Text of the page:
Terry from Derry: Don’t Be Fooled Again
by Terry Boyle
Are we zoomed out yet? Did you forget to put your mask on? Have we reached that elusive curve?
I’m sure there is any number of questions such as these that you encounter every day. Living in and through a pandemic is something that we’re not prepared for. None of us, I’m sure, though we’d be among those who would witness a global plague that would devastate so many.
For generations to come, there will be those who follow after us who will judge us for what we did wrong and wonder how we ever coped with the isolation, social distancing and numerous restrictions. Whether we realize it or not, we’re undergoing an historical event that will change the course of human history in ways we cannot yet comprehend.
If we consider that it took the Black Plague of the Middle Ages almost a decade to get from China to Europe, whereas this pandemic took days to go global, it’s no surprise how significant this period of history is. To top it all, we are in unknown territory. The medical field is stumped by how the virus acts.
We are still at the point of information gathering. Once we think we know something, something else comes into play, and we are forced to re-think everything we thought we knew.
Any hopes of finding a cure soon are unfounded. The underlying feeling that we all are experiencing is uncertainty. Some small invisible thing has taken the control out of our hands, which makes us all feel vulnerable.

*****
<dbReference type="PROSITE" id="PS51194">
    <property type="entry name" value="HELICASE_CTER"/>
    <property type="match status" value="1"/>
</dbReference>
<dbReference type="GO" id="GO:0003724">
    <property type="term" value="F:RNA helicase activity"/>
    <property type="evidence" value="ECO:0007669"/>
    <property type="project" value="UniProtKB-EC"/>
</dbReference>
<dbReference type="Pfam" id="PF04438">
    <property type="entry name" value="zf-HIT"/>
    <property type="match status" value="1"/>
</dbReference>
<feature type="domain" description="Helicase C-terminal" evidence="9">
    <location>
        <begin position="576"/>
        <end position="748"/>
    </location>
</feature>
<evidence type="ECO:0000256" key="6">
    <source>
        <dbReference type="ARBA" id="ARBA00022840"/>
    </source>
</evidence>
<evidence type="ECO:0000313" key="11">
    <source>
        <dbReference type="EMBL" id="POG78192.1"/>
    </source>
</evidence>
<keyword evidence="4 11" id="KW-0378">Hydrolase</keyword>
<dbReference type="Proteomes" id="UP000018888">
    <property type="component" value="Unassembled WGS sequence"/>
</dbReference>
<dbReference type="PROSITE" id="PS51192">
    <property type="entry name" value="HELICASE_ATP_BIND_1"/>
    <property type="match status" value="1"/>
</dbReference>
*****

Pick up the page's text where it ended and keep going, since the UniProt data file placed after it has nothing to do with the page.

Some of us choose to cast caution to the wind and do stupid things. Unfortunately, those decisions can have deadly consequences.
Wearing a mask, abiding by rules that encroach on our freedom etc. is not easy maintain, especially over months. When you can’t see or negotiate with an unseen enemy who has control, you need to inform yourself how best to survive such a despot, or you’ll fall and take others with you. In such times, the information we get is not always based on fact.
Samuel Pepys, the famous diarist who lived through the great plague of London in the 17th century, describes how people blamed all sorts of ridiculous things for the disease. Wigs, which were in fashion, made from the hair of dead people (some of whom had died from the plague), were blamed for the spread of the plague. People were, and still are, understandably neurotically paranoid about the transmission of the disease.
With an abundance of fake news, it is always tempting to break with protocol and dine and drink at the local. However, if you were, as Pepys was, confronted with the sight of dead bodies being wheeled down the street, it might cause you to think twice.
Even though we are lucky not to have to witness the tragic sights Pepys and others had to see I’m not sure it’s always a good thing to distance us from such unpleasant realities. Our inclination towards denial does us no favours.